The rock came from a bag of roundish rocks I got at Walmart to fill a depression in the driveway. The rocks were glued individually onto a solid cedar board wall and when sprinkled with dry mortar mix one side at a time. A spray bottle was used to gently wet down the mortar mix and it was allowed to dry before proceeding to the next side. It has held up very well thus far.
 

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Discussion Starter · #6 ·
Wow, Richard! That is really fantastic. And your buildings are simply outstanding. Please show us more.

Meanwhile, tell me more about those rocks you used. Do they have a product name? What department of Walmart did you buy them in? They look exactly like what I'd use if I built the root cellar.

Rather than work on Riders Crossing, I went off on a tangent and started working on a gas station, because we are headed for Maui and I wanted a project to work on over there. I cut out the walls, glued on some Precision Plastic clapboard sheets, which I will use as the base for individual styrene planks--distressed and painted as per the article in the latest Gazette. This is way more detail than anybody needs, but what the heck.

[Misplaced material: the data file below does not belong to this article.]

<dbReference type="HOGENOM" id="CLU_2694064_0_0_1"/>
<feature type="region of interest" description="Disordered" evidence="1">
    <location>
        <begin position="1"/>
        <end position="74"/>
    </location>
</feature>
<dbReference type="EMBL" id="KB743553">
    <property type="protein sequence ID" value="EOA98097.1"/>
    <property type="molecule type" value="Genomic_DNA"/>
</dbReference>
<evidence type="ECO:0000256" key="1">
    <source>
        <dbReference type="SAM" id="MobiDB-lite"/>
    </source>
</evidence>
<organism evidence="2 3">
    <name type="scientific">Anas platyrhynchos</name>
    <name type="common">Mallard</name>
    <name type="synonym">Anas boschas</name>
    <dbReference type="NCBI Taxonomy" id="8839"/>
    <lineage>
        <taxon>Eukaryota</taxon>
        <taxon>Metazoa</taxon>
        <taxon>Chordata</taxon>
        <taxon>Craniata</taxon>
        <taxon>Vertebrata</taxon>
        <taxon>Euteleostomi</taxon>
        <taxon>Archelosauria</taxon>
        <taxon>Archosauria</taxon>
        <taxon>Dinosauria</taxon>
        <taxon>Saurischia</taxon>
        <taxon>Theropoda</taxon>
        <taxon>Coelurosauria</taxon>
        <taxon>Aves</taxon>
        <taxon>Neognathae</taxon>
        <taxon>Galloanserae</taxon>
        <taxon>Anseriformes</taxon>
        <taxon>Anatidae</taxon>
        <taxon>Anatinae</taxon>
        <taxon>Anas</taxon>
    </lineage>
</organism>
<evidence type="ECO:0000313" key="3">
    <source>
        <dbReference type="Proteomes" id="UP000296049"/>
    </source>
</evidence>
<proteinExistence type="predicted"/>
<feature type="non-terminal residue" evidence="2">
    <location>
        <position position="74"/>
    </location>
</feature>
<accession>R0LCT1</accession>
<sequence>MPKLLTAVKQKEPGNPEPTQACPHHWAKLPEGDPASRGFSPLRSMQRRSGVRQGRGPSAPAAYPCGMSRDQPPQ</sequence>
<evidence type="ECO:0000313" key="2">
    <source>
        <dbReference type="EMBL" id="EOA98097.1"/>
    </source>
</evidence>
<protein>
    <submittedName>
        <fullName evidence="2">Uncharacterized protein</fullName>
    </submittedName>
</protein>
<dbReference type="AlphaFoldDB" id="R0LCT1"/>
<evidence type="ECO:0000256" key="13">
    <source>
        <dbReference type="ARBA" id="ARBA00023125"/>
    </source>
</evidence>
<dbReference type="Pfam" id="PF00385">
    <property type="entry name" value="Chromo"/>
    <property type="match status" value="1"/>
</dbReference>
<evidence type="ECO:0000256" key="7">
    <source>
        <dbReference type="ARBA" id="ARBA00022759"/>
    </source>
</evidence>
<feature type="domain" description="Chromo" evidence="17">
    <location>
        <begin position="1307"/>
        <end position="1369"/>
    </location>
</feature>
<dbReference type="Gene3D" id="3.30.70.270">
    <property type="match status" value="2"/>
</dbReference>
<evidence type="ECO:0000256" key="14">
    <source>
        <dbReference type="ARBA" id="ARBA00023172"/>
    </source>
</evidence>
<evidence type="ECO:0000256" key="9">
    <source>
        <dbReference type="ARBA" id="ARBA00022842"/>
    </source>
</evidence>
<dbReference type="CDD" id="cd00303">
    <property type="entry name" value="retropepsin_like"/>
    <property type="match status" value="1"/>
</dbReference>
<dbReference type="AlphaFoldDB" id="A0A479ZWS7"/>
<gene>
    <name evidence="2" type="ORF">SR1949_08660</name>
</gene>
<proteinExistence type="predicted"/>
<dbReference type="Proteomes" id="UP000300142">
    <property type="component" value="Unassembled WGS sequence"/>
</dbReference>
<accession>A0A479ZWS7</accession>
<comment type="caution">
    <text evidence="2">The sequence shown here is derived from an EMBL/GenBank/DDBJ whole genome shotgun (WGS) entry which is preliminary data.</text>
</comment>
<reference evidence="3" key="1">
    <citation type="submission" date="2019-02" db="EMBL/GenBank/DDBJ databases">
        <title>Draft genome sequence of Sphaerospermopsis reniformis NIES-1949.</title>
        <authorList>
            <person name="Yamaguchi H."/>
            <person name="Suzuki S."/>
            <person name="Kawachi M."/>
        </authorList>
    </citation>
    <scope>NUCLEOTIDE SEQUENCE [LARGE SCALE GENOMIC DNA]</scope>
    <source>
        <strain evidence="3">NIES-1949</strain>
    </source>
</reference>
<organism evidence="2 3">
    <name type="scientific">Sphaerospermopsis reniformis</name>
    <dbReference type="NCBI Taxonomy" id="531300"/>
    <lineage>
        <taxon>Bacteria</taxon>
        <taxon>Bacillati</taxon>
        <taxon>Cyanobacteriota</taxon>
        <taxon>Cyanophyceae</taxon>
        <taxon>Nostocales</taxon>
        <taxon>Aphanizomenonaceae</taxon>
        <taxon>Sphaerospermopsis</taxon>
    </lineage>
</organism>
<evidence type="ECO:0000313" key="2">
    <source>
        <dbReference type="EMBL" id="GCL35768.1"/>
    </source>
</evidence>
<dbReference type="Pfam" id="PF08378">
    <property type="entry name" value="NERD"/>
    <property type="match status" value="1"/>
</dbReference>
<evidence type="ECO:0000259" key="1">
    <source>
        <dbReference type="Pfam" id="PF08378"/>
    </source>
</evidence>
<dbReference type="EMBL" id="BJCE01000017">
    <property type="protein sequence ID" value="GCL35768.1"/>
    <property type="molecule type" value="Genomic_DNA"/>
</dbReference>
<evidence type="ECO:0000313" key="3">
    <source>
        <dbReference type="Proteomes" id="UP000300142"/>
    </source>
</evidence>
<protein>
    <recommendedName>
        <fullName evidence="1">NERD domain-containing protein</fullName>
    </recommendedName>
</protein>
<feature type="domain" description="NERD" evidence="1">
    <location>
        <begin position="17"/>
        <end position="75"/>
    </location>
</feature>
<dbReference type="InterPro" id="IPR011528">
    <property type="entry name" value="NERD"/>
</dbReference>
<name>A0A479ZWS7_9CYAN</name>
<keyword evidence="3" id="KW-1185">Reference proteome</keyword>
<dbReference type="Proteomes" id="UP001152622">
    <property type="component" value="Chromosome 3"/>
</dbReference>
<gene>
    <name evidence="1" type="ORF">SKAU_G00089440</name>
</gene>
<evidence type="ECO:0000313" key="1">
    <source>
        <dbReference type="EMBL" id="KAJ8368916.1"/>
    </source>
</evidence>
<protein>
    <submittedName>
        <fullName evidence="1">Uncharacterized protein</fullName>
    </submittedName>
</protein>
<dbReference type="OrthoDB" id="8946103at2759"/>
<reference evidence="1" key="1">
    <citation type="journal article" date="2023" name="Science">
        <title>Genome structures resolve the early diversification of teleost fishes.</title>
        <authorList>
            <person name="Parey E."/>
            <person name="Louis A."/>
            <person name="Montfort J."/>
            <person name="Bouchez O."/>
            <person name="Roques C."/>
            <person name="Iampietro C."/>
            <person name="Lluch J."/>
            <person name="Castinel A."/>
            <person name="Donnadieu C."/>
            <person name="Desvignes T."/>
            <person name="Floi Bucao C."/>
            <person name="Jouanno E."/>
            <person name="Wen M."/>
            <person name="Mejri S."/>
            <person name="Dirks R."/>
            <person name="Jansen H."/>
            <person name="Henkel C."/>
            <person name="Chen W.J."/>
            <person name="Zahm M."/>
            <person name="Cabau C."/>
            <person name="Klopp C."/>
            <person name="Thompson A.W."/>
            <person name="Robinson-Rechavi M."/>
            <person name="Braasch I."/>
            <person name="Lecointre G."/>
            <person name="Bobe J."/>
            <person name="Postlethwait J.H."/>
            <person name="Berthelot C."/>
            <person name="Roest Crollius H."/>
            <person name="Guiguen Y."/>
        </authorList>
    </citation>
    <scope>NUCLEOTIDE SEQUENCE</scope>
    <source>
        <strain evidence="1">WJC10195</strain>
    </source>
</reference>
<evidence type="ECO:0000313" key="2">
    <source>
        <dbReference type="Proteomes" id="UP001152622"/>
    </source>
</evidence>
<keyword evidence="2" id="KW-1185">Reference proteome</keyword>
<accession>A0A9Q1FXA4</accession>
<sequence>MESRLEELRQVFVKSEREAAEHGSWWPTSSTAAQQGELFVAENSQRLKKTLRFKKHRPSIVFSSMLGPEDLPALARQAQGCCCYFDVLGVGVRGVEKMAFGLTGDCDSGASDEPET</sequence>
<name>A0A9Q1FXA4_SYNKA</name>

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Joe,

Best wishes on your gas station. I need one of those myself. I assume you'll post pics?

The Coos Bay Walmart puts quantities of bagged rock, sand, compost, cement piers & slabs, etc., in an area of the parking lot each Spring. That's where I found these. They don't have to be uniform as the mortar mix fills in the uneveness but the sizes selected shouldn't be too disparate except for some smaller ones to fill in gaps where needed.

The stones probably had a brand on the bag but likely it'd be different next time anyway. Walmart, among others get in various bags of rock every Spring for landscaping work. These were mostly 1/4"- 3/8" or so but the bag was probably 1/2" minus. I dumped a bunch out and selected some appropriate sizes & went to work. They're not round like pea gravel but aren't excessively sharp either.